Amid the coronavirus pandemic, Americans are experiencing a wide range of emotions, often negative and positive ones in equal measure, and this ambivalence is reflected in perceptions of their finances, according to data released Monday.
New York Life commissioned Morning Consult to conduct two online surveys among a national sample of 2,200 adults. The first survey was fielded March 23–24, the second April 9–10.
The March results showed that respondents’ strongest emotion was worry, followed closely by feeling loved.
Fifty-four percent reported feeling scared, and 51% hopeful; 56% had feelings of sadness, balanced by 49% who had a sense of connectedness.
Fifty-eight percent also said they had been feeling strongly reflective.
Unsurprisingly, the data revealed that positive feelings were linked to long-term financial confidence. Fifty-six percent of survey participants who said they felt hopeful also said they felt confident that their retirement savings could last for the rest of their lives.
This compared with 44% who reported current feelings of restlessness, worry, anger, sadness or fear. But even the hopeful were experiencing near-term anxiety.
“COVID-19 has impacted absolutely every aspect of our lives and our research shows that Americans are anxious and hopeful in equal measure and these emotions are coloring how they feel about their finances,” Aaron Ball, head of insurance solutions at New York Life, said in a statement.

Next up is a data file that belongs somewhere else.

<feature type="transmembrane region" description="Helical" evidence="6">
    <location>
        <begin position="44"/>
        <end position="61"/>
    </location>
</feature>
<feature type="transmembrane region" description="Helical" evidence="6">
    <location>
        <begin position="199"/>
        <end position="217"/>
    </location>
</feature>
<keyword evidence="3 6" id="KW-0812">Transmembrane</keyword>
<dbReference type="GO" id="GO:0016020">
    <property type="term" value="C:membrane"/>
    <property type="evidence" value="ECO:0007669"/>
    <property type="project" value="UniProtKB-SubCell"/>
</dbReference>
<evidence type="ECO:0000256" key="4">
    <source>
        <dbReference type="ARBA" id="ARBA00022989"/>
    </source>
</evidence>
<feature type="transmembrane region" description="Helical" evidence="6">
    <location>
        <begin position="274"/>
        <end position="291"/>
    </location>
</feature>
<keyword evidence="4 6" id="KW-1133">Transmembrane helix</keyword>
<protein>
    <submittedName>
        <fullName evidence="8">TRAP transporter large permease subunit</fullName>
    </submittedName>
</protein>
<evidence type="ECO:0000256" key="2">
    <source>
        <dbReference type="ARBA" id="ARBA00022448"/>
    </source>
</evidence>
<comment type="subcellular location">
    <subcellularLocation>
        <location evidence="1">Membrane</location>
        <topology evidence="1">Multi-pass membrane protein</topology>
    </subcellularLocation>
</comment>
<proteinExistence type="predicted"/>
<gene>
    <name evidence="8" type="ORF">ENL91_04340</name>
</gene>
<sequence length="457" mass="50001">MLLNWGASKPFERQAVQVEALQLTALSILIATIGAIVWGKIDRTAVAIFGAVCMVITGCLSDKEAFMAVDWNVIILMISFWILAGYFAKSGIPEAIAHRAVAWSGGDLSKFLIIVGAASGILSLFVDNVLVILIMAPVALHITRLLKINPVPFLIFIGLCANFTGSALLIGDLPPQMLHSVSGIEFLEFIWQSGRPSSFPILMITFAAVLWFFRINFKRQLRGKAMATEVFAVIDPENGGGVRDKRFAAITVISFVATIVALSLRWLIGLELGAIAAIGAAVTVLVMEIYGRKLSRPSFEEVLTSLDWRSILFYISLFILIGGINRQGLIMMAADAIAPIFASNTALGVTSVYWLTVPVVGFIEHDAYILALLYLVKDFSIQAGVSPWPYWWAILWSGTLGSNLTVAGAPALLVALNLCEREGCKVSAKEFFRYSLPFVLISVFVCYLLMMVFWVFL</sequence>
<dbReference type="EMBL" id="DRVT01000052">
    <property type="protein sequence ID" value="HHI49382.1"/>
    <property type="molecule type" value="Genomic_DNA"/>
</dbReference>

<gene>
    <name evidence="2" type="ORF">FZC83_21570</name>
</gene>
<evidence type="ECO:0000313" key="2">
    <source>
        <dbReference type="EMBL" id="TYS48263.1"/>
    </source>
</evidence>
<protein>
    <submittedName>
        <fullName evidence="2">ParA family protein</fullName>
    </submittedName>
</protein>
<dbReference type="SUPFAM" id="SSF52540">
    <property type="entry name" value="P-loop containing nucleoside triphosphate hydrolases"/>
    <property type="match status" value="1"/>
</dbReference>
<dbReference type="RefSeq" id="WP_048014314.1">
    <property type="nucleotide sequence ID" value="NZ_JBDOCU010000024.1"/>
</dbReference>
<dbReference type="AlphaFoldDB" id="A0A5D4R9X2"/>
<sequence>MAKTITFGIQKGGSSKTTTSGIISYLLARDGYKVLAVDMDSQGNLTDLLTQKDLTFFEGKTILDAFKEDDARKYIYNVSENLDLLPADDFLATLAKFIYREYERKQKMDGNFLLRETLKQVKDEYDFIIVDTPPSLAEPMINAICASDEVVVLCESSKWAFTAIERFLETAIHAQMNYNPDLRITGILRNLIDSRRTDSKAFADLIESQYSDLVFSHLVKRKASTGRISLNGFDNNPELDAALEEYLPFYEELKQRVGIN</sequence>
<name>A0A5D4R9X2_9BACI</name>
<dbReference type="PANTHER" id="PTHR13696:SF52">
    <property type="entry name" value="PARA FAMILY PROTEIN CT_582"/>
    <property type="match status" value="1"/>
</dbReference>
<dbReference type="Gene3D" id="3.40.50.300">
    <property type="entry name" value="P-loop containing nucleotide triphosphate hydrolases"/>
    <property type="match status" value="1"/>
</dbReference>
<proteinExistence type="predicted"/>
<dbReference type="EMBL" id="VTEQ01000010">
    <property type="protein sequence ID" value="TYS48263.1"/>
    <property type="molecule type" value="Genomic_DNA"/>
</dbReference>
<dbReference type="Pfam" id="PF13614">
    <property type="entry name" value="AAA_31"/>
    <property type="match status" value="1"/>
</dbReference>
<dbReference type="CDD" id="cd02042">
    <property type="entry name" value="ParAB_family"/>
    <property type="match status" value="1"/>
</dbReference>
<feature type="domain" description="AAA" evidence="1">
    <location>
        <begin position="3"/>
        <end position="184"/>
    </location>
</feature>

“The key is to stay focused on what you can do now to protect the health, safety and financial future of yourself and your loved ones and to seek help from a trusted professional to develop a strategy.”
Forty-seven percent of baby boomers in the March survey and 53% in April expressed confidence that their retirement savings would last the rest of their lives.
However, boomers were the least confident generation about the status of their savings overall, with 39% feeling less confident in March than in February, and 40% feeling less confident in April than in March.
“This split between near-term anxiety and long-term confidence seems contradictory, but it reveals that a plan can make all the difference,” Dylan Huang, head of retail annuities at New York Life, said in the statement.
One in three Gen Xers surveyed said they were more likely to have to care for a parent because of the COVID-19 outbreak, the number increasing from 27% in late March to 34% in early April. But only 39% expressed confidence in their ability to do so.
“The coronavirus pandemic has required all of us to re-evaluate our priorities and now more than ever we are seeing caregiving rise to the top of the list,” Ball said.
“Although Gen X is feeling the impact of caregiving responsibilities, they are increasingly confident about their longer-term economic outlook and are likely to update their financial plans as a result of what they are currently experiencing.”
Asked in March whether their financial plan prepared them for the unprecedented market volatility, 78% of respondents said no or that their plan needed to be adjusted, the number dropping to 71% in April. Yet only about half in both surveys said they were likelier to reevaluate their current plan or create a new one.
About a quarter of participants in both waves of the survey said recent events have made them more likely to seek out expert advice to help revise their plan.
The survey found that those who expressed anger in April were the most likely to seek assistance from a financial professional, followed closely by those said they were feeling sad, scared and reflective.
When asked in March how likely they were to seek assistance from a financial professional when updating their financial plan, hopeful respondents were 8% likelier to say they would do so than not do so.
Younger millennials were the most likely and boomers the least likely to say they would seek assistance from a financial professional to update their financial plan. About two in five older millennials and Gen Z were likely to seek financial guidance for this task.
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